The Rediff Special/Romesh Bhandari
Former foreign secretary Romesh Bhandari was born and educated in Lahore. He joined the Indian Foreign Service in 1950. During his tenure, Pakistan President Zia-ul Haq visited New Delhi. He recalls the encounter between then premier Rajiv Gandhi and General Zia:
President Zia and Prime Minister Rajiv Gandhi met in Moscow in February 1985 at the funeral of the late Soviet president Yuri Andropov. During their talks, both men agreed they should do something to establish good relations between their countries.
Rajiv proposed to send me to Pakistan. Zia happily agreed because his foreign minister Shabzada Yakub Khan and foreign secretary Niaz Naik were pro-India.
I went to Pakistan and Zia's visit was finalised. In the middle of December, Zia came on a working visit. He and Rajiv agreed for a step-by-step approach. The compulsions of that meeting were by and large the same. Zia realised that as long as both countries remained hostile development would be elusive.
Remittances from the Gulf had started declining, so Zia had economic compulsions. Zia, being a military man, realised there could be no military solution. India had a clear advantage in conventional warfare. He knew he could not fight a war and get Kashmir. The best way was dialogue. There was also an agreement that ruled out the use of force.
There was no euphoria when Rajiv and Zia met. Because, people did not trust Pakistan. They had heard so often that peace would arrive, but it always remained far away. There was a feeling in India that many within the Pakistan armed forces wanted to take revenge for Bangladesh. So there was no hype.
The talk took place in the Yellow Room of Rashtrapati Bhavan. Zia stayed over that night at Rashtrapati Bhavan.
Zia was the most courteous and polite leader I have ever met. He would always come right out to the car to see off his visitor.
There was good personal chemistry between Rajiv and Zia. There was no tension. No one was present when they spoke to each other for over two hours. We were in the committee room. Both came out, sat with us and told us what they had agreed upon.
Rajiv took me aside and said, "Zia was pushing and pushing me to commit myself to a visit to Pakistan."
Nothing came out on Kashmir. We know the stated positions. Zia was very keen that Rajiv should visit Pakistan. Rajiv said we would do it step by step; let the finance and foreign secretaries visit first.
Rajiv had a very mature view on Indo-Pak relations. But he was influenced by others. People told him Zia should not be trusted. Initially it prejudiced his approach. But later, people like us said, "Zia is saying something, test him out."
Zia's cricket diplomacy was part of getting credibility because, after all, he was a military man.
To follow up on the Rajiv-Zia talks, then finance minister V P Singh went to Pakistan. He had a productive dialogue with his counterpart, the pragmatic economist Maqbool Haque.
Later, I went for the foreign secretary-level talks .The day I landed in Rawalpindi the political forces had started their game. The Muslim League passed a resolution that economic exchanges between India and Pakistan were detrimental to Pakistan, and the Kashmir issue could be solved only on the basis of the United Nations resolution.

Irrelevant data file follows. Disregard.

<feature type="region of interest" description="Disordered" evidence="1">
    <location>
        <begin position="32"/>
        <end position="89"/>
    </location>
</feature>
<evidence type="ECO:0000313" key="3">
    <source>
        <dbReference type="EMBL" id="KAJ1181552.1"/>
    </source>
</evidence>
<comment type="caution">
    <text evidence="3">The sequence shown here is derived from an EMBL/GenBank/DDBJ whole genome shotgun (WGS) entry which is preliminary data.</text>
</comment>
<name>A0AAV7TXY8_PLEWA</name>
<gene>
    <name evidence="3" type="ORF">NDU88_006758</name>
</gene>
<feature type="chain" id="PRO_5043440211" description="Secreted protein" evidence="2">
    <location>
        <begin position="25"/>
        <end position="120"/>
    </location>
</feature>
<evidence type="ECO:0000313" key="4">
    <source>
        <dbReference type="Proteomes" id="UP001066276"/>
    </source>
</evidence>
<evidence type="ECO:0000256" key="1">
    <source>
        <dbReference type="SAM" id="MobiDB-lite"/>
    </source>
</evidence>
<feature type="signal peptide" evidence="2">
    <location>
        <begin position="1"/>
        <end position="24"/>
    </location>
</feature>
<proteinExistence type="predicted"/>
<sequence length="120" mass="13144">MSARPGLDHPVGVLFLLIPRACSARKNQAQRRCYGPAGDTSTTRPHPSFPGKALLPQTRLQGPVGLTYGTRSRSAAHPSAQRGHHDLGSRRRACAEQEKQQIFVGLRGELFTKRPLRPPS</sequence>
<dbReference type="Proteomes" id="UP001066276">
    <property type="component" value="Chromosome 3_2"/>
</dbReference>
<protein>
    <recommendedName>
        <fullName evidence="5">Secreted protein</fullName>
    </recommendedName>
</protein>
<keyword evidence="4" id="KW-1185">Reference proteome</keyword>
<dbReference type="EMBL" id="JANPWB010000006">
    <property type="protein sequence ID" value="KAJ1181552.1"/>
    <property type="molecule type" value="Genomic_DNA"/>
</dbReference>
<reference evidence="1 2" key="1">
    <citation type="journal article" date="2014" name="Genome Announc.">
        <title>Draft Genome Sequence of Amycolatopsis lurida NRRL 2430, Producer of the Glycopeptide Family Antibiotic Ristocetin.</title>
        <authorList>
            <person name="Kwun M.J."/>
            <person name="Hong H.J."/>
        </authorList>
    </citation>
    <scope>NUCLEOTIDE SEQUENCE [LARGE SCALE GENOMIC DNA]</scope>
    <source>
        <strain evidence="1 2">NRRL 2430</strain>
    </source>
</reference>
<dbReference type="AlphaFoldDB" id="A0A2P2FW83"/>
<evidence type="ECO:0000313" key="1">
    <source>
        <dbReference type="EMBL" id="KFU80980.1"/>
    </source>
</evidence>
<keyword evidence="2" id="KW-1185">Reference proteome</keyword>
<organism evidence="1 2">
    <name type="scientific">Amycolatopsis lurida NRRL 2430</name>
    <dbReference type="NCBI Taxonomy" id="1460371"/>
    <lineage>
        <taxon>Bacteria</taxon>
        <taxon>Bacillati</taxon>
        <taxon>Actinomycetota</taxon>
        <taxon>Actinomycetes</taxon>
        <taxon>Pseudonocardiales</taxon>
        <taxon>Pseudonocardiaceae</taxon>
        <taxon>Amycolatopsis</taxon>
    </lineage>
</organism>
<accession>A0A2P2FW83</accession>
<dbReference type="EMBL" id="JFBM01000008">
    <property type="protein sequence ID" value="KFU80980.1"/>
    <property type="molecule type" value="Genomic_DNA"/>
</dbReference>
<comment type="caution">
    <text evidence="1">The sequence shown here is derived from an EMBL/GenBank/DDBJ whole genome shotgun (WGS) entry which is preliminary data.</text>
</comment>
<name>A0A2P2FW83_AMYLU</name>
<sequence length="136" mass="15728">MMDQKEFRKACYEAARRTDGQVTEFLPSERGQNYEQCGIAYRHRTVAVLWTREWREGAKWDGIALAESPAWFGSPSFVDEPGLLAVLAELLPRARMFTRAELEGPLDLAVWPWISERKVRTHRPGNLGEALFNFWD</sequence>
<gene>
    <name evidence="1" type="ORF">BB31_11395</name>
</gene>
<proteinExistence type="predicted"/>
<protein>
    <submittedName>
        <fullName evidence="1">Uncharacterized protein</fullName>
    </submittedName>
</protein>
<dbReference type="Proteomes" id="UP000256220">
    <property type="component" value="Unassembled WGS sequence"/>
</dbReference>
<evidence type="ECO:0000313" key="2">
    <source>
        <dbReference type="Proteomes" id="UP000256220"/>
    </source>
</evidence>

I was naturally very upset. My first meeting was with then prime minister Mohammad Junejo, who was from the League. I told him, "I better pack up and go home."
To which his answer was, "This was a political resolution and if President Zia has said he wants better relations with India, we are committed to it."
Next, I met the president. We had a one-on-one. Our talk went on for over an hour. I mentioned the League's resolution. He agreed that was a problem and asked me to continue our efforts.
At that point, we wanted Zia to show some gesture that could be interpreted as a friendly one. I can't tell you what we wanted. That's too loaded. I'll reveal that in my memoir. I told Zia if I go back empty-handed Rajiv would believe Zia was sincere, but not the people of India.
Three days later, when I was in Karachi I was whisked away in a car and told the president would like to talk to me. Zia told me, "I have done the best I can. Please go back, rest assured."
Subsequently, the third step -- a meeting of sub-groups -- got stalled. Forces in Pakistan that were against the normalisation of relations overwhelmed Zia's desire.
Rajiv said he and Zia had come to some agreement over Kashmir. It could have solved the issue, but unfortunately Zia died in the 1988 plane crash and the hope of an Indo-Pak agreement got crushed. That solution was to keep talking on the border issue. In the meantime we would go ahead with our economical and cultural discussions, almost freezing the Kashmir issue and allowing a better life to Kashmiris.
I firmly believe it is in the interest of the armed forces of Pakistan to keep the Kashmir issue alive. Only thus can they remain a determining factor in Pakistan. If there is peace there will be no need for the type of military establishment they have now. They would need an army the size of Bangladesh, which has a border problem but no fear of aggression from India.
Today, Pakistan is on the verge of bankruptcy. There is resentment against the dominance of the Punjabis from Sindhis and Baluchis. Therefore, there is much greater hope that Pervez Musharraf would agree to keep Kashmir on the backburner to keep Pakistan united.
With international emphasis on democracy, the armed forces realise that in the long run they will have to function under a democratic set-up. Under such circumstances, the hope to solve Kashmir increases -- but only in a long run.
Part 1: Trouble in Tashkent
Part 2: The errors of Simla
Part 4: Mission to Lahore
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